Hands-on: Acer Predator Triton 700 review
There has been considerable advertising of the above in the national press recently, and the price has been reduced to £179.99. I have looked at the website and, despite the fact it is only 3Mp, it does have a Leica lens.
Any used this camera? Feedback would be welcome.
The camera you are referring to is the Panasonic DMC-LC50B with a Leica DC Vario-Elmarit lens - it is stated to be manufactured using measurement instruments and a quality assurance system that have been certified by Leica Camera AG, based on its own quality standards.
It is most likely that the camera is a model rebadged by Panasonic and there is also a 4MP version. The price of £179.99 is only for online orders and the 4MP version is £229.99.
Details at click here and click here and click here
Slightly earlier version on test, also with Leica x 3 zoom lens:
that much I have found out already. I would be interested to hear from anyone who actually owns one.
Panasonic is a long established, highly respected Japanese company offering a variety of technology products.
Its parent company is Matsushita Electric Industrial Co Ltd, whose other famous brand names include National, Technics and Quasar.
Matsushita manufactures many of the components used in its technological products such as hi-fi separates in its own manufacturing plants.
You can be assured that the camera will be top notch - Leica Camera AG will not take the slightest risk with its reputation by allowing an inferior product to be fitted with a lens bearing its famous name.
In the past, I have owned both a Leica M4 and a Leicaflex SL (in the 1960s when I had a well-paid job), but redundancy forced me to sell both. However, from that experience, I know that a Leica lens will cost more than the price of both the 3 and 4 MP versions, so either the lens has been downgraded (which seems unlikely) or money has been saved on the build quality of the camera. There is a Leica version of the 3MP camera, which costs £598.00, so the math does not add up.
I would like to own a Leica lens again, so I would be interested to hear from an actual user.
I take your point, but don't forget that over the past five to 10 years the retail cost of computer systems and components, hi-fi, televisions, cars and other high technology products has gone down dramatically, despite inflation and many similar factors.
I paid more than £600 for my Nikon F401 body and Tamron 28-200mm automatic focus zoom lens in 1995 (including a discount) - today a similar or even superior combination would be about half that price.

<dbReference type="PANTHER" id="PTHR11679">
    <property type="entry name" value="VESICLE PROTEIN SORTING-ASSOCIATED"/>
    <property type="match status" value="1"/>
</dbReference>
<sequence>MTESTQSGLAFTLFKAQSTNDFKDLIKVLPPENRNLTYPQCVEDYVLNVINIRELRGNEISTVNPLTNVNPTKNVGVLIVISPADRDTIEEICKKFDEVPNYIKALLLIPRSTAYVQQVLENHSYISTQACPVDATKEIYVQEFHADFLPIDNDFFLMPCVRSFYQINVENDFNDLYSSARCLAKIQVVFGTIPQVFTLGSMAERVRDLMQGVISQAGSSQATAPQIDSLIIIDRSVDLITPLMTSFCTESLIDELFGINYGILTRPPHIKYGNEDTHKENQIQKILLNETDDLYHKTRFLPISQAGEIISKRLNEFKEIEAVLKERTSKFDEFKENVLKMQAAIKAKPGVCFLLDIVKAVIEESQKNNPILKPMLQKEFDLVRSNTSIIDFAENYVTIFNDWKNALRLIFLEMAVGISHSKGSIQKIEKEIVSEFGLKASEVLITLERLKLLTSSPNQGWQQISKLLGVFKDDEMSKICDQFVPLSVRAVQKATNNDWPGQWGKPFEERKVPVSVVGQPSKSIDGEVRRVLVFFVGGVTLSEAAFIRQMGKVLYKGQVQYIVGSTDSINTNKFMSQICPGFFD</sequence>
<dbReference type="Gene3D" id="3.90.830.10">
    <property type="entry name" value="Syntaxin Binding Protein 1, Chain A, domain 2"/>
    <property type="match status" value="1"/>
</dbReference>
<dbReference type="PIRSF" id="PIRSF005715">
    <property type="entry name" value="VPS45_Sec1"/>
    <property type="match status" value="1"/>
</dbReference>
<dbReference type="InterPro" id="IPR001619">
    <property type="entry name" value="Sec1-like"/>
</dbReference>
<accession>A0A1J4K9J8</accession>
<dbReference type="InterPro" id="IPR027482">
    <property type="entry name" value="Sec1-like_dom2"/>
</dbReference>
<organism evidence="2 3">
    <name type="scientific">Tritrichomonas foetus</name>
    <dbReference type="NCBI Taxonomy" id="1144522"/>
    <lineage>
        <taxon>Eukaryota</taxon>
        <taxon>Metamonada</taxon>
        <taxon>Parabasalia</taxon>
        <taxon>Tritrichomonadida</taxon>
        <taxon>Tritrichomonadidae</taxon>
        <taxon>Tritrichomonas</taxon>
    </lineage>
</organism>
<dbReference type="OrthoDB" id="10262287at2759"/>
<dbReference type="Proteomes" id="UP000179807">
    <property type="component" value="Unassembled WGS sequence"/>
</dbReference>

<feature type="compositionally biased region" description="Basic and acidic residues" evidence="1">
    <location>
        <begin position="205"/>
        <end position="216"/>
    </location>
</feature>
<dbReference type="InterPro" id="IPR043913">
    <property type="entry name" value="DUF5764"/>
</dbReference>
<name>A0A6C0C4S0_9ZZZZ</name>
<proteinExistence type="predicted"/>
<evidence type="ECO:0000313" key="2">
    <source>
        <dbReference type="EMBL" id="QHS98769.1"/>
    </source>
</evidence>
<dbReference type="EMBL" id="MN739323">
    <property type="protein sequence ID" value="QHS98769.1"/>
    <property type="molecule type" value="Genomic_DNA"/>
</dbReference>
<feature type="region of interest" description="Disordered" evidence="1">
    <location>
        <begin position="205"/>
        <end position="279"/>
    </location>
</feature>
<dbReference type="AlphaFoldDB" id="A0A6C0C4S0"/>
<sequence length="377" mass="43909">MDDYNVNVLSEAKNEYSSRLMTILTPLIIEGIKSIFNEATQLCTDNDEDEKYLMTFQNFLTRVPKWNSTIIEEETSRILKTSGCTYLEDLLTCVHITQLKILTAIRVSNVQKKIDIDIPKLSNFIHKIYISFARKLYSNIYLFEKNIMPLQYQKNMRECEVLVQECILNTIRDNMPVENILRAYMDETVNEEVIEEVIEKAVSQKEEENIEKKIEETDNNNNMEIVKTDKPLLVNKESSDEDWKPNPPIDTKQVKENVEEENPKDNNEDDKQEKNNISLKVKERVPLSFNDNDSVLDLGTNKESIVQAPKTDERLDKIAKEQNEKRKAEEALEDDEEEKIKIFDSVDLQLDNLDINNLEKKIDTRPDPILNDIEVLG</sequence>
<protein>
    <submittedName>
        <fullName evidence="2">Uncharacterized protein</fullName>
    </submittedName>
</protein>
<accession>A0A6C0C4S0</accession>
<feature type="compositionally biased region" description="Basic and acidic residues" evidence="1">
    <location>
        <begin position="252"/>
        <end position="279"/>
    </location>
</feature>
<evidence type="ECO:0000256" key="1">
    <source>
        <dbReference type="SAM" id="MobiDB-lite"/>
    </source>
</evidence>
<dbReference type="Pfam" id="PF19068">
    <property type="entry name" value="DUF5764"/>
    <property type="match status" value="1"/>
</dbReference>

Again, I paid £499.99 for my Toshiba 21in Nicam TV in 1990, by 1996 it was down to £379.99 and the equivalent today is less than £200. The 1990 set is still in constant every day use at my son's home.
I assume from the wording about the Leica lens for the Panasonic that it is built under licence to minimum standards laid down by Leica AG.
I have done considerable research on Leica products, and discussed them with a local Leica specialist. I can assure you that Leica have not gone down in price the same way that other products have. If anything, they have dramatically increased. I still receive Leica Newsletters because, once you own a Leica you are regarded as a lifetime customer, even if you no longer actually have one. The basic Leica rangefinder camera (body only-no lens) is in excess of £2,000. There are no lenses under £700. Zoom lenses are in the second mortgage area! This is because they are all hand made in Germany. You are talking Rolls Royce here, none of your production line stuff, and well beyond the means of most of us. Indeed, even if I did have that kind of money, I could not justify such a purchase.
When I sold my 3-year old M4 body in 1970, I actually got £800 for a camera that cost me £300 new, so you can see that they are in that limited category (like the Rolex watch) that increases in value over the years. I even sold my copies of Leica Fotographie (the magazine) for more than I paid for them!
It is clear that these lens are neither German made, nor manufactured to the same standards. If I were to hazard a guess, I would say that Leitz had nothing to do with them other than, perhaps, to supply the drawings, but that they are totally Panasonic, made to a (probably outdated) Leitz formula.
You may well be right - pure quality doesn't come cheap and nor should it.
However, the Leica Digilux 1 is £670 at Jessops and the Contax TVS digital, with a Carl Zeiss Vario Sonnar T lens, is the same price; the Leica D-Lux is £598 and the Digilux 2 £1,298.
The biggest problem with digital cameras is that apart from the long established manufacturers such as Nikon, Fuji, Canon, Olympus, Minolta, Canon, Ricoh, Ashai etc there are many other big names jumping on the bandwagon.
Sony, Casio, Panasonic, HP etc are not photographic names that spring readily to the lips of long established film camera users....:-)
For obvious reasons they rebadge models under their own name, mainly from Taiwanese manufacturers and, it must be said, so do some of the big boys.
As I've said before it's a minefield but, personally, I rather stick with the names I know from way back when buying a digital camera than experiment with the new kids on the block.
If you look at one of my postings in click here you'll discover some Taiwanese manufacturers' models which are rebadged and by who.
If I remember rightly it was Yashika which took over the production of Contax bodies and lens quite a long time back.
I once had a Yashica twin lens reflex camera (superb lens) but you don't seem to see the brand name as much these days.
This thread is now locked and can not be replied to.